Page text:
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NotTim Group Title

Simple practical application (no math): A child is standing on a slowly rotating ride in a park. the ride operator makes the statement that in Earth's frame of reference, the child remains at the same distance from the centre of the ride because there is no net force acting on him. Do you agree with this statement? Explain your answer.

  • one year ago
  • one year ago

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  1. NotTim Group Title
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    MY ANSWER: Yes, I agree with this statement because the child maintains a constant radius throughout the ride. @ every point on the ride, there is the same gravitational force and centripetal force throughout

    • one year ago
  2. NotTim Group Title
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    I'm sorry but that is NOT a viable option.

    • one year ago
  3. NotTim Group Title
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    uhh

    • one year ago
  4. YesterdayiSaidTomorow Group Title
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    da fuk is Earth's frame of reference?

    • one year ago
  5. NotTim Group Title
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    txtbook.

    • one year ago
  6. NotTim Group Title
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    http://bit.ly/UAsCu4

    • one year ago
  7. YesterdayiSaidTomorow Group Title
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    post it on yahooanswers

    • one year ago
  8. YesterdayiSaidTomorow Group Title
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    this site sux

    • one year ago
  9. NotTim Group Title
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    lol like i trust yahoo answers.

    • one year ago
  10. YesterdayiSaidTomorow Group Title
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    hey mang, it's better than nothing

    • one year ago
  11. NotTim Group Title
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    NOThing

    • one year ago
  12. NotTim Group Title
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    I'm going to sleep. If anyone responds. I'll be back.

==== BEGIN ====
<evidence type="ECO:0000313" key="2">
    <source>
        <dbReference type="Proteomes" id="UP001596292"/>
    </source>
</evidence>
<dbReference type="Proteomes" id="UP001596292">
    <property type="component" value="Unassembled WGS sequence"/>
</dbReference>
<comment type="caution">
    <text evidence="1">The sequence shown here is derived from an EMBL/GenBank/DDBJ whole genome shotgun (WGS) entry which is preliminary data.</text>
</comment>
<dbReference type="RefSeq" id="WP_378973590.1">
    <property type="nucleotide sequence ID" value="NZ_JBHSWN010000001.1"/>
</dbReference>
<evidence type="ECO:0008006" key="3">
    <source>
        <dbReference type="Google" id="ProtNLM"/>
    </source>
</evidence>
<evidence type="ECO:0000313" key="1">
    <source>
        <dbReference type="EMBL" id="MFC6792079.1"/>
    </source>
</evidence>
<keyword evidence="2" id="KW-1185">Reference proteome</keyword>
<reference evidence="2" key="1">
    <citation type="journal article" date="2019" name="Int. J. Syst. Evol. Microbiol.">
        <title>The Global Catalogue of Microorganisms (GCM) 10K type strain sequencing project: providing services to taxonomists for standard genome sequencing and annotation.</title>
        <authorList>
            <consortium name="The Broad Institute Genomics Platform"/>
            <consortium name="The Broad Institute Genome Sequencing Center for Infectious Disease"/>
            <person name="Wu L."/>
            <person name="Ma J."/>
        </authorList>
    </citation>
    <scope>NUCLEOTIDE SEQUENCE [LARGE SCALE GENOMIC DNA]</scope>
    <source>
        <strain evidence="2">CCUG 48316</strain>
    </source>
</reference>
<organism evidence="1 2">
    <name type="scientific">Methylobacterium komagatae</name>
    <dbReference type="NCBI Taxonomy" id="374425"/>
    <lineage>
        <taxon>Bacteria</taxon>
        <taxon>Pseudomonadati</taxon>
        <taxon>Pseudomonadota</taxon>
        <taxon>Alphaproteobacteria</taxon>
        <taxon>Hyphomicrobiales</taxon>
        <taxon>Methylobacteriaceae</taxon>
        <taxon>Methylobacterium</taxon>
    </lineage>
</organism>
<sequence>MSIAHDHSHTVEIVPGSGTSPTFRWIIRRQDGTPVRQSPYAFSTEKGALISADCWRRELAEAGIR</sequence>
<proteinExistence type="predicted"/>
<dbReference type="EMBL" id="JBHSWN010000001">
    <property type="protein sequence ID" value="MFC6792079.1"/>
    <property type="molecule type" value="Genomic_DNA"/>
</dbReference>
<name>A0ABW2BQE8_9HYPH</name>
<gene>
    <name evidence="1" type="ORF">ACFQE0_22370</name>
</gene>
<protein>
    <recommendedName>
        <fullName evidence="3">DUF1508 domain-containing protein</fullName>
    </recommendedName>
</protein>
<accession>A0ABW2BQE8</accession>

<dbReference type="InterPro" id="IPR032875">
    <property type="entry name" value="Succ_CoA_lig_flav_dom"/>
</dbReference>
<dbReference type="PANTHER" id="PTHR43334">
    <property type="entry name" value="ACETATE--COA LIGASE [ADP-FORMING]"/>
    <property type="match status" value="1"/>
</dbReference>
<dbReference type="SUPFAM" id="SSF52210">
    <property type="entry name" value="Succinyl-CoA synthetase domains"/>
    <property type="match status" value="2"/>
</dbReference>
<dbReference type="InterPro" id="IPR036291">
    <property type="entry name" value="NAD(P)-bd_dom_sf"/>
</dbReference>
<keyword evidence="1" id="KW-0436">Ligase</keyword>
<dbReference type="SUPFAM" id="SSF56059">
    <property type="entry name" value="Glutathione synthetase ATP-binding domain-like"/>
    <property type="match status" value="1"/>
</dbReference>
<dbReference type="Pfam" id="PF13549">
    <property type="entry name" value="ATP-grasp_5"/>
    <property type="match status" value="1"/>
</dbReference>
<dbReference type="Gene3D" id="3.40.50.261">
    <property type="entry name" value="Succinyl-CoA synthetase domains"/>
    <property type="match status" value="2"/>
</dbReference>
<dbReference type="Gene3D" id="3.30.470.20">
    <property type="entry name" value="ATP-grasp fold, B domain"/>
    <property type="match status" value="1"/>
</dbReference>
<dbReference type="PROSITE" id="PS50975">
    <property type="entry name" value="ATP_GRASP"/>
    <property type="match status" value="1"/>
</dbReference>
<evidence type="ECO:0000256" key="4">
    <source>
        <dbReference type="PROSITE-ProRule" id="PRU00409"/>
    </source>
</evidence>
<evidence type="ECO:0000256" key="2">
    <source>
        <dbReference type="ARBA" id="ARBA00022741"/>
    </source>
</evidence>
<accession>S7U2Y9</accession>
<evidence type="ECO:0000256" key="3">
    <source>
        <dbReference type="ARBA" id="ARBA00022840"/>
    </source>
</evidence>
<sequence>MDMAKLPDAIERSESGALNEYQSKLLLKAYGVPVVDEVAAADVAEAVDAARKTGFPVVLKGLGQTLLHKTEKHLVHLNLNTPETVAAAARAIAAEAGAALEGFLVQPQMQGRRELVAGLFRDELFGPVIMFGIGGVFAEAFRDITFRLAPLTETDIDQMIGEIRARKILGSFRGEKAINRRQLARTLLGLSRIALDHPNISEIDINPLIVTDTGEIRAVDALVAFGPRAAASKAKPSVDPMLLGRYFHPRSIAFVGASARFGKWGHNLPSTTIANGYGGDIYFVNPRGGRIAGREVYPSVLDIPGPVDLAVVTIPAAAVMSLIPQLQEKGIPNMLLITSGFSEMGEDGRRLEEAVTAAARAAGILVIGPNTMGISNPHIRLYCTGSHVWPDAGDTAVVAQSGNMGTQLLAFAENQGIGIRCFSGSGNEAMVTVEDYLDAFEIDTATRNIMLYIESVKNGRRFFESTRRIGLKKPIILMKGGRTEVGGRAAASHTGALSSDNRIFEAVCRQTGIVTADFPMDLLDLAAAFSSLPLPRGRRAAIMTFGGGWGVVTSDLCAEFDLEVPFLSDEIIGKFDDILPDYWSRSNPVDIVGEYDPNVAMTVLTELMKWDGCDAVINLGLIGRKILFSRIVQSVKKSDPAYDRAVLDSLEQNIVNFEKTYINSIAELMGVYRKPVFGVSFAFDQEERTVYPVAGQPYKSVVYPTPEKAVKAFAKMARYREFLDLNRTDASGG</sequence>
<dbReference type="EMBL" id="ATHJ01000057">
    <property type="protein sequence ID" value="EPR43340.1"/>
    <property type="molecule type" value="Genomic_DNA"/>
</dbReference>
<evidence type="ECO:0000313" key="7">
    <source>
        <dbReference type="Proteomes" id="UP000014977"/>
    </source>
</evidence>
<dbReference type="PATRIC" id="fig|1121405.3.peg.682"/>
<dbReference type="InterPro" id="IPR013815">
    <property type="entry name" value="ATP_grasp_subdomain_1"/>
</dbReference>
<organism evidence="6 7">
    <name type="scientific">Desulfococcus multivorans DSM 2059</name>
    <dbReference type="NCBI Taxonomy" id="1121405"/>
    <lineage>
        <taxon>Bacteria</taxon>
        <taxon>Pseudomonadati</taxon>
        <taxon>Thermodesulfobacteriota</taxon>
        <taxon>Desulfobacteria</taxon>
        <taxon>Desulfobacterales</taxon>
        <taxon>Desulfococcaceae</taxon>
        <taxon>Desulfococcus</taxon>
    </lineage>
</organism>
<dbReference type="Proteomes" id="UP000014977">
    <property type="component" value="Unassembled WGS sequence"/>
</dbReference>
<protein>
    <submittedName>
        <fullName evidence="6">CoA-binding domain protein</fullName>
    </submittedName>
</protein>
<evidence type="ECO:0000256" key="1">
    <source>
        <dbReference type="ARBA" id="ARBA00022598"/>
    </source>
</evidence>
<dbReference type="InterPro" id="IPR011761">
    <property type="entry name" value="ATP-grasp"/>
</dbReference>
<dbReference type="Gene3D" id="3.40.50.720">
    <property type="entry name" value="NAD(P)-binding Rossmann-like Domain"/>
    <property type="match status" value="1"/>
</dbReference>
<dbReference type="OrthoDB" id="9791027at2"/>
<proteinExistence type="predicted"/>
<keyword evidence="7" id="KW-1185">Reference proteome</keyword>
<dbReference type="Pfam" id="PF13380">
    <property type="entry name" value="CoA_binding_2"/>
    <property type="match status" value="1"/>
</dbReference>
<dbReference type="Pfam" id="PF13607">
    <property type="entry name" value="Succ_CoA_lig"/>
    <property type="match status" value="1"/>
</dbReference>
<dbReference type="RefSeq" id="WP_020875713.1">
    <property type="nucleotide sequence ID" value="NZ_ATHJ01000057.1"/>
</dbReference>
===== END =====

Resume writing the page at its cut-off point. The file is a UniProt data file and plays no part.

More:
• one year ago
  13. eseidl Group Title
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    I disagree. In the Earth's frame the child is moving in a circle. Since his velocity vector is constantly changing, his acceleration is NOT zero, thus there must be a net force acting on him.

    • one year ago
  14. eseidl Group Title
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    The net force acting on him is the centripetal force. It is the force that causes him to move in a circle. If there were no net force acting on him, he would continue to move in a straight line at content speed.

    • one year ago
  15. eseidl Group Title
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    constant*

    • one year ago
  16. NotTim Group Title
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    But relative to the earth's frame of reference?

    • one year ago
  17. eseidl Group Title
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    My answer is relative to the Earth's frame.

    • one year ago
  18. NotTim Group Title
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    so, really, the only reason why the child remains the same distance from the centre of the ride is because of the constant radiu, and not the force?

    • one year ago
  19. eseidl Group Title
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    Your answer states that you agree because there is the same net gravitational and centripetal force throughout the motion. It is true that the net forces are constant throughout the motion. The ride operator argues that there is NO net force on the kid. Obviously this is not correct, the kid isn't moving in a straight line at constant speed (Newton's first law).

    • one year ago
  20. NotTim Group Title
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    so, the correct answer is that although the child remains the same distance from the centre, their still is a net force acting upon him?

    • one year ago
  21. eseidl Group Title
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    the centripetal force is what keeps the kid at a constant distance from the center of the circle. If the centripetal force changed, the radius would change. In the extreme case, where the centripital force vanishes, the kid would fly off in straight line, away from the centre of the circle. |dw:1349029423494:dw|

    • one year ago
  22. eseidl Group Title
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    That's absolutely correct

    • one year ago
  23. NotTim Group Title
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    thx then

    • one year ago
  24. eseidl Group Title
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    Technically the centripetal force isn't constant. It has a constant magnitude, but the direction of the force is always changing (it is always pointing to the center of the circle as the kid moves around). The direction of the force is changing so it isn't a "constant" force.

    • one year ago
  25. eseidl Group Title
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    no problem. I hope this makes sense. Basically, the only time there is no NET force on an object is when the object moves in a straight line at constant speed. If either the speed or the direction of motion are not constant, there MUST be a NET force.

    • one year ago
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